Gov. Sean Parnell's state budget, released Thursday along with state revenue and oil production forecasts, reflect some disturbing trends: less revenue, higher costs and trouble ahead. The budget proposal shows the kinds of forces driving the state operating budget ever upward, like increases in Medicaid, state employee contracts and a new prison. Parnell is trying to hold the line on spending with a lower state capital budget to offset operating budget increases, but we all know what happens when the Legislature gets through with the capital budget.
On the revenue side, we see continued declines in oil production in a state where oil revenues pay for 90 percent of the budget. There is a good reason to believe the state's production forecast is actually a tad optimistic: It includes new oil projects still being evaluated. If some of the new oil doesn't show up, as has often happened, the decline steepens.
What the governor didn't say Thursday, and what he needs to say, is that production will soon be at the point where we won't have the revenue to sustain the budget without drawing down reserves. Is it next year? Two years out? We need to know.
Parnell has hopes of reversing the slide in production. The results of the Dec. 7 state oil lease sale weren't particularly encouraging. The sale wasn't a bust but it wasn't wildly successful, either. Basically, companies already on the Slope bid to add acreage, although there were two new companies, both small firms.
More exploratory drilling is planned this winter and that's encouraging, but with one exception the companies say their expectations are modest. No major discoveries, in other words. The exception is Great Bear Petroleum, a small company that will test a new idea that oil can be produced from shale rocks on the North Slope similar to the way it's being done in North Dakota and Texas. If this works, it could be a game-changer for the Slope. But it will take Great Bear at least two years to find out if the idea is workable.
Shell may be close to finally getting permission to explore offshore in the Arctic and that's encouraging. Shell could put new oil in the pipeline but because the company is exploring federally owned offshore prospects, that won't help the state treasury directly. Unlike onshore fields, we receive no royalty or tax revenue from the federal acreage.
The governor says the state's tax on oil production is too high and discourages investment precisely in the places where new oil can be developed quickly -- in existing oil fields. Parnell's proposal to reduce the tax as an incentive for additional production was a hot potato in the last legislative session. Lately there have been signs that more legislators feel something needs to be done. We could see progress on this in 2012.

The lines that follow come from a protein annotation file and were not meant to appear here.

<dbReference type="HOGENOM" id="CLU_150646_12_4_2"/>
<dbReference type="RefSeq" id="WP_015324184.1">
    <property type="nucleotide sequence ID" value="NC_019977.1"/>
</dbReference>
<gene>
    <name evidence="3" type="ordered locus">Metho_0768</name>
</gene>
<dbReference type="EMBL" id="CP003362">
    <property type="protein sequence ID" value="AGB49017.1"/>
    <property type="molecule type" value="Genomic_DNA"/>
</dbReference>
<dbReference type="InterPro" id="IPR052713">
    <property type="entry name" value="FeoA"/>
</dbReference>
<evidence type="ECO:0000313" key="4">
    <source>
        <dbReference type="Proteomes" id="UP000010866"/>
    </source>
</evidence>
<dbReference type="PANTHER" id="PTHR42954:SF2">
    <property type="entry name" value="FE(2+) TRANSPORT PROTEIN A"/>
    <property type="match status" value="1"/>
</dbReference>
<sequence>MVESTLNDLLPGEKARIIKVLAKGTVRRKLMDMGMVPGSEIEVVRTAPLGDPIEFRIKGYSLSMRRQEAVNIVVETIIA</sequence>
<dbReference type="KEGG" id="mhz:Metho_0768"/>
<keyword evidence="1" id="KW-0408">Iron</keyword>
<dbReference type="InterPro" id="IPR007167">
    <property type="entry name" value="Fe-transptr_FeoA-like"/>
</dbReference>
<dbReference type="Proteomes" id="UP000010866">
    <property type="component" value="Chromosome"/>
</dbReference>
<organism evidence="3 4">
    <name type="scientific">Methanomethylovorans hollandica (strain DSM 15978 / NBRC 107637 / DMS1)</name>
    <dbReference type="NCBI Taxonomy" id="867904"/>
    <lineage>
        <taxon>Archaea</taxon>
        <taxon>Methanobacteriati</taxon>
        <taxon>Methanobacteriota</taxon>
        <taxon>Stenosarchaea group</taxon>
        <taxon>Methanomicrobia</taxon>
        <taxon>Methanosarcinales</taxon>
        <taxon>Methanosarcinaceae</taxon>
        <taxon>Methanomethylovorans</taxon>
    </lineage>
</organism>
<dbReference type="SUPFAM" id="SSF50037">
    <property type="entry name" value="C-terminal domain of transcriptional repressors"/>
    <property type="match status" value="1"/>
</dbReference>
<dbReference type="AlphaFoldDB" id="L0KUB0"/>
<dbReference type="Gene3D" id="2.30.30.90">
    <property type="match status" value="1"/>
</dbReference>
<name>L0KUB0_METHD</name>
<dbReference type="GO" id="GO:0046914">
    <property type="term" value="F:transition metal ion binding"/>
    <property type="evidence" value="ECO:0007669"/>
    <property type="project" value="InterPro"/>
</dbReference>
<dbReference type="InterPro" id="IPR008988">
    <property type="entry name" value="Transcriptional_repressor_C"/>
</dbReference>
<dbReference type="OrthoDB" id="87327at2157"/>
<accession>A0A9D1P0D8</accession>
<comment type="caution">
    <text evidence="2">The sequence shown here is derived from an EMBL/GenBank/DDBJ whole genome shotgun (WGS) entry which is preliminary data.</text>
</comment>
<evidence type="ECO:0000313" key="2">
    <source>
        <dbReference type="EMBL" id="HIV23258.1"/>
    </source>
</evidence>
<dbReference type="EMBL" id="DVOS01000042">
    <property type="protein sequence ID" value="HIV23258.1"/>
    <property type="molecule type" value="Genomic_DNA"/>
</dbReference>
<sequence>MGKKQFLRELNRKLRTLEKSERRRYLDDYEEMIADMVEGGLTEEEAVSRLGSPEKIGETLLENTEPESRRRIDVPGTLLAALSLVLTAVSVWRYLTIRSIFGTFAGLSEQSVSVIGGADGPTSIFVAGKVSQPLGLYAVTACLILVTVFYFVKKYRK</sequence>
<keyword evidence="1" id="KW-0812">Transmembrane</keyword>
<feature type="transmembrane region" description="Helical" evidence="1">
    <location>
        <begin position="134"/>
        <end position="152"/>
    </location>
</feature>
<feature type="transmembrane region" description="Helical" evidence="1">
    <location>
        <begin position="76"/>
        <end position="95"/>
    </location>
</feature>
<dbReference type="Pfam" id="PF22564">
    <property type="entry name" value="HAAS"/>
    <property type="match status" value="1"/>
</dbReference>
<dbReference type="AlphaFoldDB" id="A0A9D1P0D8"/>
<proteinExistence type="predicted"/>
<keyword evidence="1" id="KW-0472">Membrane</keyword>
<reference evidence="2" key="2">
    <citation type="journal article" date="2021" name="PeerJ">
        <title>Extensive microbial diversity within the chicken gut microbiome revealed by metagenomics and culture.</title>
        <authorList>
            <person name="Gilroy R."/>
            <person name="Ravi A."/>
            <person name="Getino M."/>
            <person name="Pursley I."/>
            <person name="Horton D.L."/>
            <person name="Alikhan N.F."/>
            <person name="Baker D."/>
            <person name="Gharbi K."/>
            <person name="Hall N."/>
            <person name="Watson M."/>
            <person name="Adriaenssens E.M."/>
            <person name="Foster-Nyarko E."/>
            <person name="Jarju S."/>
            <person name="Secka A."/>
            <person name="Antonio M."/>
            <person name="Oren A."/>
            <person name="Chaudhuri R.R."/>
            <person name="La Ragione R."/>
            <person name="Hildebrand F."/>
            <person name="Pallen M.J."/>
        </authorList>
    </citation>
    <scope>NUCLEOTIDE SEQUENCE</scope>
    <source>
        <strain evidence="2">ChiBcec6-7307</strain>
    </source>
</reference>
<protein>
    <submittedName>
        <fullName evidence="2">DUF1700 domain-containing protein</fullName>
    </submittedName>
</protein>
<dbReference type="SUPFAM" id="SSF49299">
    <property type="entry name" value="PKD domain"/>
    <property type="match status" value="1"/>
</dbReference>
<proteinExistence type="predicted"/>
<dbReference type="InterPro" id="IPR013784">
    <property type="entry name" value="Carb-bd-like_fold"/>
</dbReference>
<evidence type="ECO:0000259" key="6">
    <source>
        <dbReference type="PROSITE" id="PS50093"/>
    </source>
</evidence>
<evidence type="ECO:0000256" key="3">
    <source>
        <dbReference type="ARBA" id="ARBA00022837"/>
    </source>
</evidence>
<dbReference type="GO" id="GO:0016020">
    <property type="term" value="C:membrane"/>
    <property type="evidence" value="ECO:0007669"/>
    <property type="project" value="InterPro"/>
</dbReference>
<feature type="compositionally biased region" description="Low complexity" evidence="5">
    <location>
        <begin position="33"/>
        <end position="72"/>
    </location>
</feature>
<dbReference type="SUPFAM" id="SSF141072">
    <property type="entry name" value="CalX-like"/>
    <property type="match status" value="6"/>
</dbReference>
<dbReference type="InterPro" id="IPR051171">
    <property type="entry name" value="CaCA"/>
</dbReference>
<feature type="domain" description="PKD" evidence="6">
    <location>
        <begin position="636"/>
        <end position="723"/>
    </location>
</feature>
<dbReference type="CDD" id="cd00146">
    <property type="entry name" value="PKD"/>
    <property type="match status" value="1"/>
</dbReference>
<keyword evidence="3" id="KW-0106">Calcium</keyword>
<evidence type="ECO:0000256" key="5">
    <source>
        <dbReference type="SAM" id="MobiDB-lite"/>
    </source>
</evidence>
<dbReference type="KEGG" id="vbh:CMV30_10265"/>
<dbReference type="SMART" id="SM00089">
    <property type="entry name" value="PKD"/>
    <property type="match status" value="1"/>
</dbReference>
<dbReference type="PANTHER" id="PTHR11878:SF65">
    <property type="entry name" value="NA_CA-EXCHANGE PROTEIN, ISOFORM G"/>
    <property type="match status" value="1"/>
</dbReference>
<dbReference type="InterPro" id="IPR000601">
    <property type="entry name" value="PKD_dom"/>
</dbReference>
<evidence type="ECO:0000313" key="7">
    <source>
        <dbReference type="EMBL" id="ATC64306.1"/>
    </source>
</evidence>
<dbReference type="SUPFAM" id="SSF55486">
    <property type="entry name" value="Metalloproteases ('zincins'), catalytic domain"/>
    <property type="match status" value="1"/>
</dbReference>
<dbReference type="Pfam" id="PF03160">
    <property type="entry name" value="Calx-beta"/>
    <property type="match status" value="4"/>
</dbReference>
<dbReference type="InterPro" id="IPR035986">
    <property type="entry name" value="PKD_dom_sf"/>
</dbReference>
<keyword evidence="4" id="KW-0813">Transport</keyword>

The governor and legislators are to be credited with having the courage to think about fresh approaches on taxes and projects like the gas pipeline but I think we need to go further, and fast.
The swerve to LNG is a good idea but how about other ideas? There are companies interested in gas-to-liquids. Should the state be courting them as well as potential LNG buyers in Asia? They should at least be acknowledged. How about propane, at least for use in state? There is interest and the governor should talk it up.
Some say that if a new idea isn't being pursued by a large company, it isn't worth doing. However, it's the small, innovative companies -- the Great Bear Petroleums -- who are quicker in developing new ideas than the majors. It wasn't a major company that figured out how to drill horizontal wells and fracturing to free shale gas, and now shale oil, for example. And it is small companies, not large ones, bringing jack-up rigs to explore Cook Inlet, with some strategic help from the state, I would add.
There are other Alaska innovators. Cook Inlet Region Inc., an Alaska Native corporation, is pursuing a really innovative idea for producing gas from deep coal seams through an underground gasification process, commercializing coal without a coal mine. Linc Energy, a small Australian company, is close on CIRI's heels with similar underground coal gasification plans.
Enhanced oil recovery -- squeezing more oil, perhaps a lot more, out of existing fields -- is traditionally an area where large companies hold sway because of the heavy and expensive research commitment needed. But even here there are small companies with new ideas for Alaska and the state should encourage them. This gets deeply into science, so participation by the University of Alaska, which has a pretty good petroleum engineering group, seems logical.
We're at a critical juncture and we need some new and visionary thinking, whether it's remaking the state oil tax or encouraging new technology or new forms of energy.
LNG? Good idea. Roads to resources? Good idea, but I remember talk about a road to the Ambler mining district when I arrived in Alaska in the early 1960s.
Let's think bigger and not be cautious.
Our late Sen. Ted Stevens was quick to grasp a new idea and use his office to showcase it. It might have been impractical -- harnessing methane from tundra lakes was one idea I remember -- but Stevens was willing to talk it up and make sure people at least looked it. The senator was a big supporter of gas-to-liquids, for example, and got language in several bills to support it.
I miss Stevens and his willingness to champion new ideas. We need more of his kind of leadership.
Tim Bradner writes for an Alaska economic reporting service. He also consults for private clients and writes for business publications. His opinion column appears every month in the Daily News.